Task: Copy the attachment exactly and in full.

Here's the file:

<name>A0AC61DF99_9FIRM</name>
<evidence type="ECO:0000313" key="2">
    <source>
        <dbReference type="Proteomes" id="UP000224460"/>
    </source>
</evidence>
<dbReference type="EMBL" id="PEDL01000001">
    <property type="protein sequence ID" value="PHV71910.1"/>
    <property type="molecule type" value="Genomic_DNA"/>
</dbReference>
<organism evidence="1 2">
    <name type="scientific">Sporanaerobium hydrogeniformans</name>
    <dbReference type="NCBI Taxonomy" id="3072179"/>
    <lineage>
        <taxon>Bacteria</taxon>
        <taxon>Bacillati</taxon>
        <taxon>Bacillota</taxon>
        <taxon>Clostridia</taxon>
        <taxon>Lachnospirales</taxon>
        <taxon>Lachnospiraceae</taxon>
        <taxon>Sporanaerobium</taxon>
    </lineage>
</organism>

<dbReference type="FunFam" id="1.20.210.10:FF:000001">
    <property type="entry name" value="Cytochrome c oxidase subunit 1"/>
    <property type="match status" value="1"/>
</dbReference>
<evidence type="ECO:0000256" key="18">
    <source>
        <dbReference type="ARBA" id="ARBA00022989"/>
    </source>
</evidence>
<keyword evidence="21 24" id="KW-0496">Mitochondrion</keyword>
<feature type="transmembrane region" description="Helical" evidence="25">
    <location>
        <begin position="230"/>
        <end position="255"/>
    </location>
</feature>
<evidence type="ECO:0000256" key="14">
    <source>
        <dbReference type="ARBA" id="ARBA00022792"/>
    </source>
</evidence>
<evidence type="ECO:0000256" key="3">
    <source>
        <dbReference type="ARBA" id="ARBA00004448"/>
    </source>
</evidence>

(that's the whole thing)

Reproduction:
<name>A0AC61DF99_9FIRM</name>
<evidence type="ECO:0000313" key="2">
    <source>
        <dbReference type="Proteomes" id="UP000224460"/>
    </source>
</evidence>
<dbReference type="EMBL" id="PEDL01000001">
    <property type="protein sequence ID" value="PHV71910.1"/>
    <property type="molecule type" value="Genomic_DNA"/>
</dbReference>
<organism evidence="1 2">
    <name type="scientific">Sporanaerobium hydrogeniformans</name>
    <dbReference type="NCBI Taxonomy" id="3072179"/>
    <lineage>
        <taxon>Bacteria</taxon>
        <taxon>Bacillati</taxon>
        <taxon>Bacillota</taxon>
        <taxon>Clostridia</taxon>
        <taxon>Lachnospirales</taxon>
        <taxon>Lachnospiraceae</taxon>
        <taxon>Sporanaerobium</taxon>
    </lineage>
</organism>

<dbReference type="FunFam" id="1.20.210.10:FF:000001">
    <property type="entry name" value="Cytochrome c oxidase subunit 1"/>
    <property type="match status" value="1"/>
</dbReference>
<evidence type="ECO:0000256" key="18">
    <source>
        <dbReference type="ARBA" id="ARBA00022989"/>
    </source>
</evidence>
<keyword evidence="21 24" id="KW-0496">Mitochondrion</keyword>
<feature type="transmembrane region" description="Helical" evidence="25">
    <location>
        <begin position="230"/>
        <end position="255"/>
    </location>
</feature>
<evidence type="ECO:0000256" key="14">
    <source>
        <dbReference type="ARBA" id="ARBA00022792"/>
    </source>
</evidence>
<evidence type="ECO:0000256" key="3">
    <source>
        <dbReference type="ARBA" id="ARBA00004448"/>
    </source>
</evidence>